- EA management points to digital as an area of rapid growth and opportunity, but I think that the increased competition will prevent this from ever being a very good business. Witness the rise and fall of Zynga and EA’s 2011 purchase of PopCap Games for $732m that has been a flop.
- There are upstart firms which are moving upstream to compete with EA. Valve is a hot company based in Seattle founded by an ex-Microsoft employee. The company is considered a rising star and is valued on private markets north of $2b. The company is run entirely by engineers. They have developed the leading third-party PC download platform, called Steam. EA’s competing platform, called Origin, pales in comparison and does most of its business because EA makes its titles solely available there. I think it is fair to characterize EA as a big dumb legacy player that is being successfully attacked from below. There are multiple other examples of smaller players coming out of nowhere to do extremely well in the smartphone game business, such as Rovio or Supercell. See recent short writeup of Gungho as well.
- There is a lot of talk on the bull side of a new console cycle helping the company. Microsoft and Sony are both launching next-generation consoles in late 2013/early 2014. EA did not benefit from the last console launch in late 2005, and it is unclear that the new consoles are going to do very well at all given the competitive pressures described above. I note that the console makers are putting a much larger emphasis on general entertainment than as game devices.
Management is not very good.
- EA has had pretty continuous management for over 20 years, so there is not a story here of a new management recently coming in and bungling things. John Riccitiello was President and COO of the company from 1997-2004, went off to become a partner at Elevation Partners for several years, and returned as CEO in 2007. He was recently fired. Larry Probst was CEO from 1991-2007, remains Chairman, and stepped in as interim CEO.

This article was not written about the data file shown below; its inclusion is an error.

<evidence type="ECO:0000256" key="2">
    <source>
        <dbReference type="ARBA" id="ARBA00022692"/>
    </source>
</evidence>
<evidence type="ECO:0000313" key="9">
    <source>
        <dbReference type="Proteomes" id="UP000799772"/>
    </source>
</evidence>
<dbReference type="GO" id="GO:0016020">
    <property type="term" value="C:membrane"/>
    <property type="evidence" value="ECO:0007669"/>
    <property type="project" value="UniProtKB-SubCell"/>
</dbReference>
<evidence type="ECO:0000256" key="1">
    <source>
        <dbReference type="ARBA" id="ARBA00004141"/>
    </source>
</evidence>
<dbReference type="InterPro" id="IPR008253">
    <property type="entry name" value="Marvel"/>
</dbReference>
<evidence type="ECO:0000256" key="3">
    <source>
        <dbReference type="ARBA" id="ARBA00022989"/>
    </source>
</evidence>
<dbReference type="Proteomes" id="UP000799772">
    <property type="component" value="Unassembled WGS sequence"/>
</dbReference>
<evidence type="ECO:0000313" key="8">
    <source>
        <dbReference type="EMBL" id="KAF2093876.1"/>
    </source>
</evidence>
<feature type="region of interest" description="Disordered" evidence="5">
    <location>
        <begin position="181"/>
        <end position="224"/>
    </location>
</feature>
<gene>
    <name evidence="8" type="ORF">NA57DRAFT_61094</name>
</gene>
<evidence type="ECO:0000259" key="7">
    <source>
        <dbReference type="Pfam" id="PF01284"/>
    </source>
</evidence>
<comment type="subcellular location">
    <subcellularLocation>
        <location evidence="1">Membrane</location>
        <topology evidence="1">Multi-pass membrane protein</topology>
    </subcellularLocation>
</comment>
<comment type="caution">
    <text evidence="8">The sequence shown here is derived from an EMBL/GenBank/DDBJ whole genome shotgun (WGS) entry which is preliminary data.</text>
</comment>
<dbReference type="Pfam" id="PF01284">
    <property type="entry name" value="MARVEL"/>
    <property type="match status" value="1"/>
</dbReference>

- Management has made a number of large acquisitions, almost all of which have turned out poorly. This does not even count their failed attempt to acquire Take-Two Interactive (TTWO) in early 2008 for $2.1b or $26/share in early 2008 right before TTWO crashed. TTWO currently trades for $16/share and I think is similarly overvalued.
- Management says ridiculous stuff that causes you to question their judgment. In addition to their constant referral to how great the business is with very selectively used numbers, they haul off and say stuff like the following:
This is from the COO in a conference call in May 2012:
“Our assets. We talked about the brands. I did skip by PopCap; but our acquisition of PopCap, this is the year I think it is going to be accretive to us. This is the year that we are going to deliver against the projections that we have made.
As we said on the call, a strong year ahead for PopCap. It is our first full year since the acquisition. The IP speaks for itself -- Plants vs. Zombies, Bejeweled, Zuma, Peggle -- all of the stuff that we feel are intellectual property assets that will still be around 20 years from now.
We think about the Pac Mans and the Tetrises, the things that we have all played over the years that have withstood the test of time.We think they have intellectual property that absolutely withstands the test of time.
Bull thesis continues to evolve
- EA has been promoted as a long by various value investors at points over the past 5 years (see Value Investor Insight October 2010, VIC writeup April 2012), but the financial results have yet to improve as decribed. These have generally taken management’s word that they were going to successfully cull unprofitable titles, launch successful new social games, and develop hit new products like the 2012 Star Wars game, which have not come to pass.